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If I Could Just Get It On Virtual Paper

Friday, July 29, 2005

Before I move on to the Mac Widget of the Week, I should note that Yahoo! is now offering Widgets to users of both Windows and Mac users. It's free to registered Yahoo users, and can be found at Yahoo! Widgets.

This week's Mac Widget is The Flux 3-Word Movie Review. Coming from the indie Web site The Flux, this little widget allows you to browse hundreds of different movie reviews and get the quick skinny on any of them. They'll also give you a rating - for example, Crouching Tiger, Hidden Dragon gets 4.5 out of 5 "fluxers". Every time you enter Dashboard, it will refresh with a brand new review. It's a simple little gadget but very cute and plenty informative.


Widget of the Week

Wednesday, July 27, 2005

Serenity: Issue 1, by Joss Whedon, Brett Matthews, Will Conrad and Laura Martin

This is the first in a series of three comic books that center on the universe Joss Whedon created in the television series Firefly. The events that take place in the books will fill in some of the blanks as to what happens in between the last episode of the show and the beginning of the upcoming film, Serenity. The book is a quick, brief read, that gives a glimpse of each of the characters, and also a bit of a cliffhanger concerning some villains that we've seen before. The art is generally pretty solid, though there were a couple of times where I found myself bothered that Jayne didn't quite look like…himself. On the other hand, the dialogue is totally true to the characters, as it was easy to hear everything spoken in its proper voice (particularly Mal). It's an intriguing start to the series, and I'm looking forward to having more back story revealed.

Tuesday, July 26, 2005

Pop Culture Weekly

Books

Currently Reading:
The Rope Eater, by Ben Jones

Next in the Queue:
Possession, by A.S. Byatt


Music

Currently Listening To:
The CD that came with the June/July issue of The Believer (it's quite good)


Movies

Most Recently Seen:
The Island - It wasn't bad, but it did get a bit long and ponderous. There was probably a really good film in there somewhere.

Bad News Bears - Subversive and funny. It felt a little scattershot, but I still came out happy.

Must Love Dogs - The movie is generally cute and entertaining, but there's not nearly enough John Cusack. He's terrific in the film, and I really found myself missing him when he wasn't onscreen.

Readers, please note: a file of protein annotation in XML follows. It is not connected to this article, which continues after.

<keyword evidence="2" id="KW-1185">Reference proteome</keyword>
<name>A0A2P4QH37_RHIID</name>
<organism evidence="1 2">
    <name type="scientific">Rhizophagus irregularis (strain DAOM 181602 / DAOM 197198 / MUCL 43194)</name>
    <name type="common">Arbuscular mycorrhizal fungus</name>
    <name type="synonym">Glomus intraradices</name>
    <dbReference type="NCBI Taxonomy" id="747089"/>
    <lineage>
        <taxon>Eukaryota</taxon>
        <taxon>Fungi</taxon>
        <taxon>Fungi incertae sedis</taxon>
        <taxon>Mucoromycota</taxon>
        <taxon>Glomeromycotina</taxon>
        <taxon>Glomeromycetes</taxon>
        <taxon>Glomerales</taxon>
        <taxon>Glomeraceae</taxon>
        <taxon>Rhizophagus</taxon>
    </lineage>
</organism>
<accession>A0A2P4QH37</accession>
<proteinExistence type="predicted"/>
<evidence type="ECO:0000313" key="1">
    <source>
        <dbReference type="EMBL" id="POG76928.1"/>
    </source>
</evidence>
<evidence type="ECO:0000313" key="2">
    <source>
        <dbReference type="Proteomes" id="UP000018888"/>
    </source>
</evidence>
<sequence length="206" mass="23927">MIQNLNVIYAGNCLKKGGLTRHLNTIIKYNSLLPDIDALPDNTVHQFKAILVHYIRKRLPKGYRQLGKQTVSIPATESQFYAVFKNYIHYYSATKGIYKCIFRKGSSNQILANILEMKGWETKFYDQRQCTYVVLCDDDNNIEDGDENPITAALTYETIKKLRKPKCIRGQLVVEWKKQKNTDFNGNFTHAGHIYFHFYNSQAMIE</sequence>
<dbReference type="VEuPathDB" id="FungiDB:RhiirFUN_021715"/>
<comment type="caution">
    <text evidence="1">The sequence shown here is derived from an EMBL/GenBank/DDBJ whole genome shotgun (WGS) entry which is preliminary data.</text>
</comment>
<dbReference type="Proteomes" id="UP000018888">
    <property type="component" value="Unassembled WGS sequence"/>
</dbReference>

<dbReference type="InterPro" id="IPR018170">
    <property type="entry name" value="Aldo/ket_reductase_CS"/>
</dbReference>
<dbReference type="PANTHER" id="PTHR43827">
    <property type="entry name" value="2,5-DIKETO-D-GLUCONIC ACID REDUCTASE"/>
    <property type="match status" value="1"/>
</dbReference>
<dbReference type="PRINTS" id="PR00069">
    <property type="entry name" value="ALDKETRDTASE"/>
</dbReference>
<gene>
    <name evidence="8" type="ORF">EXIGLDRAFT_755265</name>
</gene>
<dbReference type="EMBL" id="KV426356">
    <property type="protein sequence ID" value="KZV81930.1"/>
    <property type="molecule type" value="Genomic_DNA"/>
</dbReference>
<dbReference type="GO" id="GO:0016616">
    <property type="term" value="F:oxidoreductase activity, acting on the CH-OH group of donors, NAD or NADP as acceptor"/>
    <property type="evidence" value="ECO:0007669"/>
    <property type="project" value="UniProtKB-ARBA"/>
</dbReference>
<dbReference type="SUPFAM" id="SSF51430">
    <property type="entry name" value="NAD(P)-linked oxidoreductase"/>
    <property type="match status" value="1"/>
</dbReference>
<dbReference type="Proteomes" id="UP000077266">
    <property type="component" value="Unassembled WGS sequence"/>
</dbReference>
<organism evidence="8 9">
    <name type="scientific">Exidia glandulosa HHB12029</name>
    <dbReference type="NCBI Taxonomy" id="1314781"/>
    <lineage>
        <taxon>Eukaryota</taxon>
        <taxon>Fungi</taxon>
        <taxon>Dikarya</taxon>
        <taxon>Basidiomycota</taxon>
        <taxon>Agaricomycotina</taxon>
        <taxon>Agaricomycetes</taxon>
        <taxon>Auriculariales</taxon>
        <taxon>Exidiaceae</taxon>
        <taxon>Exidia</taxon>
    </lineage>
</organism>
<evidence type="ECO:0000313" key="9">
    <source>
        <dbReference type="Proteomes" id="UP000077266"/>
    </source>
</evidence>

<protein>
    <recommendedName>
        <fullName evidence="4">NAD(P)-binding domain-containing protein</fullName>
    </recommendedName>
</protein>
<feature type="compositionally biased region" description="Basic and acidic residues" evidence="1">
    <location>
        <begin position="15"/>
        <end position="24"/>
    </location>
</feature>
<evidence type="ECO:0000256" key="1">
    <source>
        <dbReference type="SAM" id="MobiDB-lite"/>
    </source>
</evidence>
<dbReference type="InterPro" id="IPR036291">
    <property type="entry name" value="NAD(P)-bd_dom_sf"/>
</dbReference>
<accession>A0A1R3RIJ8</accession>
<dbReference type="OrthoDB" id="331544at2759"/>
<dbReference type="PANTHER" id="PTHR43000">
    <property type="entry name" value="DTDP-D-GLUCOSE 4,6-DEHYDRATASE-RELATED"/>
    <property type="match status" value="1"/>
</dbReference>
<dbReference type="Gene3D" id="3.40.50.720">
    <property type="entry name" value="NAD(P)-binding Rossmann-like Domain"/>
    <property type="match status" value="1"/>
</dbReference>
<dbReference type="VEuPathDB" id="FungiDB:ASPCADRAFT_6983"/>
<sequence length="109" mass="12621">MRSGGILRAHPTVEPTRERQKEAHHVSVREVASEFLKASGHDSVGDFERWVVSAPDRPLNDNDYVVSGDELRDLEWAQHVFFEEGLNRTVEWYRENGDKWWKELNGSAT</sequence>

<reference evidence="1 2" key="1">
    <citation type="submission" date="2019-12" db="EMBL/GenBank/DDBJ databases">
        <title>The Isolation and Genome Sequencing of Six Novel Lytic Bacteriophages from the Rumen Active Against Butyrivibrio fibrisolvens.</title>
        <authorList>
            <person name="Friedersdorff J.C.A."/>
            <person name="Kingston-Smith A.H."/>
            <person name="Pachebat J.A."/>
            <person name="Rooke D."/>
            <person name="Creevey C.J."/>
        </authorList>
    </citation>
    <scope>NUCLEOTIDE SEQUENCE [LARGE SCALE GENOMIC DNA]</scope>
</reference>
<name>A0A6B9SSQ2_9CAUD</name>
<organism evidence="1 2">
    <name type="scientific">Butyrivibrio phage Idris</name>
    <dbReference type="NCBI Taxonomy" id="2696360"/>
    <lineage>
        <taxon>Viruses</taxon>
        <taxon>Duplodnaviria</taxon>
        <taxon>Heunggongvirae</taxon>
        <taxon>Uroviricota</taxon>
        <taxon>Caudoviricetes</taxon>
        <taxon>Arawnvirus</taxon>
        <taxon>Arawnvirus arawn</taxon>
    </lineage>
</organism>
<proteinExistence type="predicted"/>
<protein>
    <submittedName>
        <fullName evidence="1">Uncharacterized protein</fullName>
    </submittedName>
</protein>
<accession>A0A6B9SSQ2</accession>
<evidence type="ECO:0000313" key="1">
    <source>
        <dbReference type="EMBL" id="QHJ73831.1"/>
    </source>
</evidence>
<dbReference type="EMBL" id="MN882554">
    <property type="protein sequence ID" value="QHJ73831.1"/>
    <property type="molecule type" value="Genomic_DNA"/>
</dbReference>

Most Anticipated
Hustle and Flow (I still haven't gotten to see it yet)
Sky High (Bruce Campbell is in it. What can I say?)


TV

Currently Watching:
Batman: The Animated Series - After seeing Batman begins, I'd been wanting to sit and re-watch this terrific series. I've only just started, but the show really holds up quite well even after more than a decade.

Monday, July 25, 2005

Book 42: Harry Potter and the Half-Blood Prince, by J.K. Rowling

Book five in the Potter series, Harry Potter and the Half-Blood Prince, left me totally disappointed. Not only did I feel that Rowling killed off a character needlessly and almost emotionlessly, there was a character in the book, Dolores Umbridge, who was so cartoonish and over-the-top that I could hardly bear to continue reading the book. And so it was that as the sixth book in the franchise was set to be released, I found myself unable to remember anything other than those two portions of the book. Since it was more than 800 pages long, that's probably not a good thing.

Fortunately, Harry Potter and the Half-Blood Prince sees Rowling returning more to the tone and feel of the earlier books in the series. Although a number of people have claimed that this book is quite dark, I found it to be considerably more light-hearted (with the exception of the last 100 pages, perhaps) than she has been since Prisoner of Azkaban. Harry, Ron and Hermione are just hitting that age where romance becomes a major factor, and the situations that result are handled with a wry, comedic touch.

Of course, the book ultimately centers on that good vs. evil battle between Harry/Dumbledore and Co. and Lord Voldemort and his Death Eaters. From the very beginning of the book, it's clear that Voldemort has gotten ever more sinister and ambitious in his efforts to take over the wizarding (and perhaps the normal) world. Every day when Hermione opens her Daily Prophet, Ron asks, "Anyone we know dead?" Sometimes, the answer is yes. With the situation becoming more and more serious, Harry begins to have regular meetings with Professor Dumbledore to learn more about Voldemort's past. These sessions are quite revealing, and preoccupy our young hero much of the time even as he remains convinced that Draco Malfoy is up to absolutely no good.

I do have a few quibbles with the book. I found the ending to be rushed and perhaps not as well thought out as it should have been. The conclusion is telegraphed pretty openly, so it is not a surprise. Somehow, this lessens the impact of what takes place. I certainly won't spoil the story here, but all I can say is that I hope Rowling is taking things much deeper in the finale.

Friday, July 22, 2005

Widget of the Week: Symphonic